Support for LAist comes from
We Explain L.A.
Stay Connected

Share This

News

‘They Want To Destroy Our People’: LA’s Ukrainian Community Reacts To Russian Invasion

A woman stands at an outdoor protest, hugging another person and holding a sign that reads: We Want Peace." Several men, including one holding a sign, stand behind them.
People gathered outside the U.S. Federal Building in Westwood on Thursday to protest Russia's invasion of Ukraine.
(Alborz Kamalizad
/
LAist)
Stories like these are only possible with your help!
You have the power to keep local news strong for the coming months. Your financial support today keeps our reporters ready to meet the needs of our city. Thank you for investing in your community.

It was a sea of yellow and blue outside the U.S. Federal Building in Westwood as hundreds of Ukraine supporters protested Russia’s invasion on Thursday.

Demonstrators arrived around 10 a.m. and sang the Ukrainian national anthem, raised signs above their heads as traffic honked in support, and chanted “No War In Ukraine!” and “Putin Go Home!”

Many in the crowd said they have lost a lot of sleep this week, as they try to keep in contact with family and friends living in Ukraine.

“We’re trying to stay sane,” said L.A. resident Evgenia Kornienko, who attended the protest with her dog, both of them wearing traditional Ukrainian garb, called Vyshyvanka.

Support for LAist comes from
A closeup of a woman looking to her right. She has a wry smile.
Evgenia Kornienko was at Thursday's protest.
(Alborz Kamalizad
/
LAist)

Kornienko said she’d been up all night talking with family in Ukraine, including her mother.

“They are not doing good, they called me at their 5 a.m.,” Kornienko said. “While Vladimir Putin was talking, [my mom said] the shelling was nonstop.”

A political refugee who’s lived in the U.S. since 2014, Kornienko said she feels sorry for every Ukrainian. “I feel guilty that I’m here, but I’m doing whatever I can do,” she said.

Several people stand on the side of a busy urban street holding Ukrainian flags.
Speaking of Russia’s invasion of Ukraine, one Ukrainian Angeleno lamented “it’s [the] new history of Ukraine.”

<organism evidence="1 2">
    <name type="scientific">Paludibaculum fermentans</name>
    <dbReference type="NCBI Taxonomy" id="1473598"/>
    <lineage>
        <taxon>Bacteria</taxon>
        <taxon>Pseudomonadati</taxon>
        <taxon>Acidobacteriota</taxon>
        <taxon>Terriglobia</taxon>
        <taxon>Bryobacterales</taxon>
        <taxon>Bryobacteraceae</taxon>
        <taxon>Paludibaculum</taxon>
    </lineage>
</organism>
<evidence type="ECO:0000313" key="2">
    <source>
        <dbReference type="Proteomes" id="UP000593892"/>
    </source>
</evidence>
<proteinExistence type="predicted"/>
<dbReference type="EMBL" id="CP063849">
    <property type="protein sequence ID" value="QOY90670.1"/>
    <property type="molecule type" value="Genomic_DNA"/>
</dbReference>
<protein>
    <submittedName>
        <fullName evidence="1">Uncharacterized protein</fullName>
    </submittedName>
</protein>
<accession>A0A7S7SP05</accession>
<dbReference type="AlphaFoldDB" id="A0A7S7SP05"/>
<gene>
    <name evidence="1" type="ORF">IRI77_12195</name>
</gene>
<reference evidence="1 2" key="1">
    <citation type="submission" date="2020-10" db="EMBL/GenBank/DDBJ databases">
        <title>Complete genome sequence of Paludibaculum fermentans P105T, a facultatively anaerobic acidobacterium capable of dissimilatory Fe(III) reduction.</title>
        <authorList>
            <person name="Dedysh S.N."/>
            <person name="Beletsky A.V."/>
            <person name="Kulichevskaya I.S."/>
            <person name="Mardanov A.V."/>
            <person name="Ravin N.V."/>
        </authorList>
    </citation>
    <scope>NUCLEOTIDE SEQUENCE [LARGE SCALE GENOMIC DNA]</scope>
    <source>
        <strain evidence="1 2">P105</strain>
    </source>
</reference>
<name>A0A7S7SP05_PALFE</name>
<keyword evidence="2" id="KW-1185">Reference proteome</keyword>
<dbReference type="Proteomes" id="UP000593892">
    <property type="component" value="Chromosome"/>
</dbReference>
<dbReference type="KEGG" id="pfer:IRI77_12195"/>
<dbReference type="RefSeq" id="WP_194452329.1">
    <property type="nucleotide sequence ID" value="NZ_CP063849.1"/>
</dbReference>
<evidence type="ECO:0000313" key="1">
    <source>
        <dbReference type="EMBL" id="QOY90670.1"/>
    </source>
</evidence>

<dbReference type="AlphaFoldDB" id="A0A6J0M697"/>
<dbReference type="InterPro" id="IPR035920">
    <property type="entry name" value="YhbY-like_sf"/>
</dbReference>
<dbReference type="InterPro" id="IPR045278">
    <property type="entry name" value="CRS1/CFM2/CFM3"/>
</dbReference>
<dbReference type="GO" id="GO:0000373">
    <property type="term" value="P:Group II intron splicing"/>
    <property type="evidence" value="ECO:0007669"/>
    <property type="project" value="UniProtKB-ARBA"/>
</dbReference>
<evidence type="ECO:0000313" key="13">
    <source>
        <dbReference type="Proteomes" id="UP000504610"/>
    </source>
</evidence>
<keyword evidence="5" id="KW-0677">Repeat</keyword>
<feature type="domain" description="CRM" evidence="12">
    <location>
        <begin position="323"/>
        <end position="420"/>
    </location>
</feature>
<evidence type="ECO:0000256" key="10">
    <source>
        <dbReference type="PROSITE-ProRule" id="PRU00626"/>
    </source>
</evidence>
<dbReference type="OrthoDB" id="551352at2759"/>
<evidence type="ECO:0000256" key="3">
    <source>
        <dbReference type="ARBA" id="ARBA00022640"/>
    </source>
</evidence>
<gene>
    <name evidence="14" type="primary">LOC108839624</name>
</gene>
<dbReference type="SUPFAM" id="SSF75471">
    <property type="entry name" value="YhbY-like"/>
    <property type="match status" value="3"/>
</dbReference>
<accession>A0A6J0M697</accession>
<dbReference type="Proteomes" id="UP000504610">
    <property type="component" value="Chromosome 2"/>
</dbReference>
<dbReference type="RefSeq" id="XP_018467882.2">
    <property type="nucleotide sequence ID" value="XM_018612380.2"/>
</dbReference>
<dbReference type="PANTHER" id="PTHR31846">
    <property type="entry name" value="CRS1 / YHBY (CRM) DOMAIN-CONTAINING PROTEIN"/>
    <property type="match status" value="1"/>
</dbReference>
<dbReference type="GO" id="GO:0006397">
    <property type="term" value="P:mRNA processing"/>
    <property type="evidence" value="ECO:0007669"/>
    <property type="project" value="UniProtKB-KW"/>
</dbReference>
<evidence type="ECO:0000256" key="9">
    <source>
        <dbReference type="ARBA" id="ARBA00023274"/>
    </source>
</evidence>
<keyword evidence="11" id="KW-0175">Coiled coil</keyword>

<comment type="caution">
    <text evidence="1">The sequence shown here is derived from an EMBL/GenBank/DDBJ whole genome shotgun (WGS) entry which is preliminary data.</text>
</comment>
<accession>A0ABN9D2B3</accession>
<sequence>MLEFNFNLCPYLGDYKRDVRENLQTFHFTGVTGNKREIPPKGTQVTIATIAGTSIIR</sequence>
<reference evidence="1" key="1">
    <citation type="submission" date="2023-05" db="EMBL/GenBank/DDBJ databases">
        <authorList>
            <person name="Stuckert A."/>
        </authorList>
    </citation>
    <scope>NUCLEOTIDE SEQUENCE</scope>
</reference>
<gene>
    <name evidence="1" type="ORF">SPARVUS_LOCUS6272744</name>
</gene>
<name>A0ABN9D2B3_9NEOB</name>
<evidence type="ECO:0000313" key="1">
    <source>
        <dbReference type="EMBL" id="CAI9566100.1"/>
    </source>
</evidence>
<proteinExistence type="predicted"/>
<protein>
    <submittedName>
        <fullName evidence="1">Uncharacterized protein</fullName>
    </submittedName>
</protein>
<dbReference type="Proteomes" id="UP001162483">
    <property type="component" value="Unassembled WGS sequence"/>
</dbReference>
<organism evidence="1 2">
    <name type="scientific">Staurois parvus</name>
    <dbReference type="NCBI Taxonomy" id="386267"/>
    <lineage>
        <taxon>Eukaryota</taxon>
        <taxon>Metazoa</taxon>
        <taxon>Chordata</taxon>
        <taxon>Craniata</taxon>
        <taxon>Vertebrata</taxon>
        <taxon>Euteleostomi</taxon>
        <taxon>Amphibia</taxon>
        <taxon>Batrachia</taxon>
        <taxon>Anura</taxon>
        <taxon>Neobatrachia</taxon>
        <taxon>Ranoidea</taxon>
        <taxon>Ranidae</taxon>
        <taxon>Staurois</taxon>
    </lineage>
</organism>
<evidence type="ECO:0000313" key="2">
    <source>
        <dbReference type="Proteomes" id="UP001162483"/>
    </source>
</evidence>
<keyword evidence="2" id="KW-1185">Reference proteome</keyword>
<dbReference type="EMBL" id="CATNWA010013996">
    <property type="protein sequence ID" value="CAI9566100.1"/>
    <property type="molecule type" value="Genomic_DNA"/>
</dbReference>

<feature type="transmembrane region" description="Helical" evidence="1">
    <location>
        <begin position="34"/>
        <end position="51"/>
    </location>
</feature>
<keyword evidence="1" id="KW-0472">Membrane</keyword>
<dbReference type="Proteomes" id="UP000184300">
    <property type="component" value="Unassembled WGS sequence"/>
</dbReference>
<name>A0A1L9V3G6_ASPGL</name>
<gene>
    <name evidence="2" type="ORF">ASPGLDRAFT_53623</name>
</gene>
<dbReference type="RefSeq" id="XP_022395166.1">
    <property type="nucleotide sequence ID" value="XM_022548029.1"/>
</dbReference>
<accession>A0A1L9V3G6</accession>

(Alborz Kamalizad
/
LAist)
Support for LAist comes from

Maria Novichenkova said she’s been in L.A. for the past seven years or so. For her part, she’s trying to keep calm and not panic. She said she and her husband are also thinking about next steps.

“If a conflict will escalate more and if … sanctions are not working, my husband will join [the] military and I will join either ... medical crew or I will be [a] driver,” Novichenkova said. “I’m a good driver.”

Eugene Novoseletsky said his mother and grandmother are currently in Ukraine and he’s very worried for them. He didn’t mince words when talking about what he believes is happening there now.

“It’s direct war ... They want to occupy our country, they want to destroy our people, our culture and our language,” Novoseletsky said.

A bearded protester looks directly at the camera and in another photo is holding a sign that reads: "Mr. Biden, where is your sanctions?"
Eugene Novoseletsky was among the protesters at the Federal Building.
(Alborz Kamalizad
/
LAist)
Support for LAist comes from

There were at least a few Russian Americans at the protest, too, who came to support their Ukrainian friends.

Gregory Franguridi said he was born in Moscow and believes the cost of protesting for Russians abroad is very high right now.

“We need to understand, even those thousands of people who have come out on the streets of Moscow and other Russian cities today are actually risking detention and jail time,” Franguridi said.

A male protester holds a microphone and addresses the crowd. He is wearing a t-shirt with a slogan that reads: "I Stand With Ukraine."
Gregory Franguridi was born in Russia and says he is worried about the anti-war protesters there.
(Alborz Kamalizad
/
LAist)

L.A. resident Serhii Petruk said he too has family currently in Ukraine. “They are crying, [but] they are strong,” Petruk reported.

Support for LAist comes from

Petruk fought back his own tears as he spoke, holding a sign that read: “Save Ukraine.”

“Everybody understand ... something [has] gone wrong in this world right now,” Petruk said.

“It’s our history. Now,” he lamented, “it’s [the] new history of Ukraine.”

A large group of people with signs are gathered on a street corner. Behind them is the large Federal Building. Traffic is stopped at the light along side the street corner.
Los Angeles’s Ukrainian community gathered outside the U.S. Federal Building in Westwood to protest Russia’s invasion of Ukraine.
(Alborz Kamalizad
/
LAist)
What questions do you have about Southern California?